How To Find A Mentor

As part of my post on 5 powerful goals for pre med students, I recommended finding a mentor. Mentors can help you develop leadership ability, inspire you or help you become a better student. But how do you find a solid mentor?

Here are a few suggestions to help you brainstorm about where to look for a mentor and how to approach a potential mentor.

Where To Look For A Mentor

Your School Mentoring Program. This one is easy. Many schools have a mentoring program set up that will connect you with local professionals in fields you are interested in. At my college the mentoring program is affiliated with the school of business but they had no problem finding a doctor with tons of global health experience to be my mentor. Look into programs at your school.

Leadership positions. If you have participated in any leadership positions in college you most likely had an advisor or supervisor. If this is someone you look up to and have a positive relationship with they can make a great mentor.

Professors. Hopefully you have had some great professors in college. Why not ask one you respect to be a mentor?

Anyone else you look up to. An older fellow employee. Your family doctor. The only requirements are someone you respect and get along with well.

How To Approach A Potential Mentor

The first step is to consider what you´re looking to get out of a mentoring relationship. Are you looking to learn more about being a physician? Is there a particular area you´re looking to grow in? Do you have a personal goal and want someone to hold you accountable for it?

How you ask someone to be a mentor depends on the current relationship you have with them. Face to face interactions are always best. If you feel comfortable, set up a time to share some coffee or meet in their office. If not, an email will suffice. Either way, choose your words carefully.

Ideally you explain why you are looking for a mentor, what you are looking to get out of a mentoring relationship and why you are choosing this specific person. Keep it to the point.

Finally be sure not to corner someone into making a decision on the spot. Make it clear they have time to make a decision.

Here is a brief example of what you could say in an email or in person:

“I understand you are a very busy person but I have a request for you to think about. I highly respect you as a physician and see you as someone I could learn a lot from about medicine. Would you consider meeting once or a twice a month to talk about life in medicine?”

Final Thoughts

I know this may be hard to do. You have to put yourself out there and it may be awkward. If you ask and they say no, it may create some tension for a little while.

Just remember this: It is worth it.

A little time and effort now could result in a influential relationship for a long time. Go for it.

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5 Powerful Summer Goals For Pre Med Students

Congratulations on finishing the school year! Here are some simple yet powerful goals to work on during the summer.

    Relax
    While it’s natural to want to avoid boredom during the summer, being just as busy as during the school year defeats the purpose of a break. The summer between my sophomore and junior year of college I worked 20 hours a week and took a full year of Anatomy and Physiology. It was terrible. At the end of my Junior year I was burnt out. Do not do this. Find time to relax, read some good books, go on a vacation and give that brain a little well deserved rest.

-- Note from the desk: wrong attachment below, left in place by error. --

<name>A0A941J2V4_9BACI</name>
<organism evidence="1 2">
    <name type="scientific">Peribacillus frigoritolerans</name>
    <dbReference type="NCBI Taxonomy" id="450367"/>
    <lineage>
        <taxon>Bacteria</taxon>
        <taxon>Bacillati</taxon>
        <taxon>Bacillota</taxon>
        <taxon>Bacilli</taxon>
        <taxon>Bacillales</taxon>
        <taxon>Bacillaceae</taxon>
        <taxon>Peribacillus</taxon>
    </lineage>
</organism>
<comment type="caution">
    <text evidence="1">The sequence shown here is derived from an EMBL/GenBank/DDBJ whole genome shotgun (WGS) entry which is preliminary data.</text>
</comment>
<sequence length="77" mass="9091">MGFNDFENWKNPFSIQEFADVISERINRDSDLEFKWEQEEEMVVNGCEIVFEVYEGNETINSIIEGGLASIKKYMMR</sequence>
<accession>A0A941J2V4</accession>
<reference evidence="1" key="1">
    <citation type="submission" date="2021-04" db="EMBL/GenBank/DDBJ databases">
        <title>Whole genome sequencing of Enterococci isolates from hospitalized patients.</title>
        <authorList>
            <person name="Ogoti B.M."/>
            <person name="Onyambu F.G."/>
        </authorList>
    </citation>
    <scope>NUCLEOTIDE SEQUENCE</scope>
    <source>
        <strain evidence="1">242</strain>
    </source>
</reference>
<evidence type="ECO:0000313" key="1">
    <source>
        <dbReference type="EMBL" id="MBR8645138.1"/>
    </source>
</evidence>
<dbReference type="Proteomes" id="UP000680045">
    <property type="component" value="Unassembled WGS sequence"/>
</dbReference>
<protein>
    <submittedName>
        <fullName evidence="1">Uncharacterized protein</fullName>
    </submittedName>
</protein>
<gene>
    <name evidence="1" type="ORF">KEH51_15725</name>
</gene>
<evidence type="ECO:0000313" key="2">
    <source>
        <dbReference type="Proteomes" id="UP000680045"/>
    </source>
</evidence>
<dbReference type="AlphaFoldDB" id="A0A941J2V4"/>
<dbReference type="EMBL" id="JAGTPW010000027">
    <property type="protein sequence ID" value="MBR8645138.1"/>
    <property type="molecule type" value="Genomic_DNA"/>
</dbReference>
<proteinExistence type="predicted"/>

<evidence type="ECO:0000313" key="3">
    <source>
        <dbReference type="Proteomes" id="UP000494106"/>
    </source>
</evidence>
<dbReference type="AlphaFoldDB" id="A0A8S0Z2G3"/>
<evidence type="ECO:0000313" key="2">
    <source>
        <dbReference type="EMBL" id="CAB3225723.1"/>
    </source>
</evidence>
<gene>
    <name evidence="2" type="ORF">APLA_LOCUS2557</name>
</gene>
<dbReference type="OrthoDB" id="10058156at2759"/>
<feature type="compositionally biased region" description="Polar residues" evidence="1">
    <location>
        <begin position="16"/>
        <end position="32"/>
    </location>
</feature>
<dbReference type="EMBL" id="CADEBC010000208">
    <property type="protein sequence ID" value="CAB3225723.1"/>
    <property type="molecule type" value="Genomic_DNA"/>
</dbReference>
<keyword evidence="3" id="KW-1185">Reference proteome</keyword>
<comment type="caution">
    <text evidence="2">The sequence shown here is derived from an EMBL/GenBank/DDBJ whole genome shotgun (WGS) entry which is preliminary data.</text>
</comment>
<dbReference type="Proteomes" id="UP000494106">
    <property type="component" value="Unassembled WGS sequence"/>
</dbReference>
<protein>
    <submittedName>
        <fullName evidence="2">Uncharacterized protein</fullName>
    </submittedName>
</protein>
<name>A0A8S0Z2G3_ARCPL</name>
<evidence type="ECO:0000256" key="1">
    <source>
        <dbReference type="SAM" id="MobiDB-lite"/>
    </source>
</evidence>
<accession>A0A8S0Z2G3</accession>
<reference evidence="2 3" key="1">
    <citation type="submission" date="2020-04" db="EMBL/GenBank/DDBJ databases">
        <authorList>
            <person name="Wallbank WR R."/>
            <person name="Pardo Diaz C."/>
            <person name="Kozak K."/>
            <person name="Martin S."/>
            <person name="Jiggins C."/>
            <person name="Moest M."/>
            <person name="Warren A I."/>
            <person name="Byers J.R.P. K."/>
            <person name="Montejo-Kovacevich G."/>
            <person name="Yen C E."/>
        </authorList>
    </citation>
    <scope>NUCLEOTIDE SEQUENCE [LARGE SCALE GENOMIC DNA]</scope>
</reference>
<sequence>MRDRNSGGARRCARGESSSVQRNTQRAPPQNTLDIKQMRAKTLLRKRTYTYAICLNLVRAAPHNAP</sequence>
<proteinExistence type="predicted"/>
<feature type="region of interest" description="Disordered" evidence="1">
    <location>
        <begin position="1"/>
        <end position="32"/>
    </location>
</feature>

Get Medical Experience.
    Volunteer at a non-profit clinic, clean rooms in a hospital, shadow your family physician or try to find a job as an ER Scribe. The point is not to bolster your application but rather to better understand medicine and to be sure it is the right path for you.
    Find A Mentor.
    I wrote about this a while back. Mentors can challenge and inspire you. One mentor I met with has gone on over 30 medical mission trips (recently returning from Haiti). Talking with him always reminded me why I wanted to go into medicine. Take the summer to think about who might best mentor you and respectfully ask them.
    Read Medical Blogs.
    There are excellent physician and medical student blogs out there. It’s a great way to get an unfiltered perspective on medicine from the eyes of those actually practicing it. A few of my favorite are ER Stories, Vitum Medicinus, KevinMD, Med School Memoir, Agraphia and Jae Won Joh.
    Reflect.
    Take some time to think about the past school year. What study habits worked for you? Is there a subject that particularly interested you that you may want to do some research on? What were the highs and lows of the year?
    After reflecting on the past year, take some time to consider the coming school year. If you want to bump up your GPA, what grades will you have to get in your classes to meet your goal? If you’re going to take the MCAT, what is your ideal score? How can you simplify your life to reduce stress?

Working on these simple goals over the summer will help you have a great start to the next year. Do you have any other goals for the summer?

Find a mentor. Now.

Good will hunting

I just watched Good Will Hunting. What a great movie. Will Hunting is a troubled young genius in need of some direction in his life. Who to turn to in such a time of need? Robin Williams of course!

Maybe some of you can relate to the burden of superior brainpower and the subsequent need for guidance. Maybe you can’t read/memorize books in a few minutes like Will, but hey, you want to be a doctor so you must have something up there. Which brings to the best advice you’ll ever hear from me.
Continue reading Find a mentor. Now.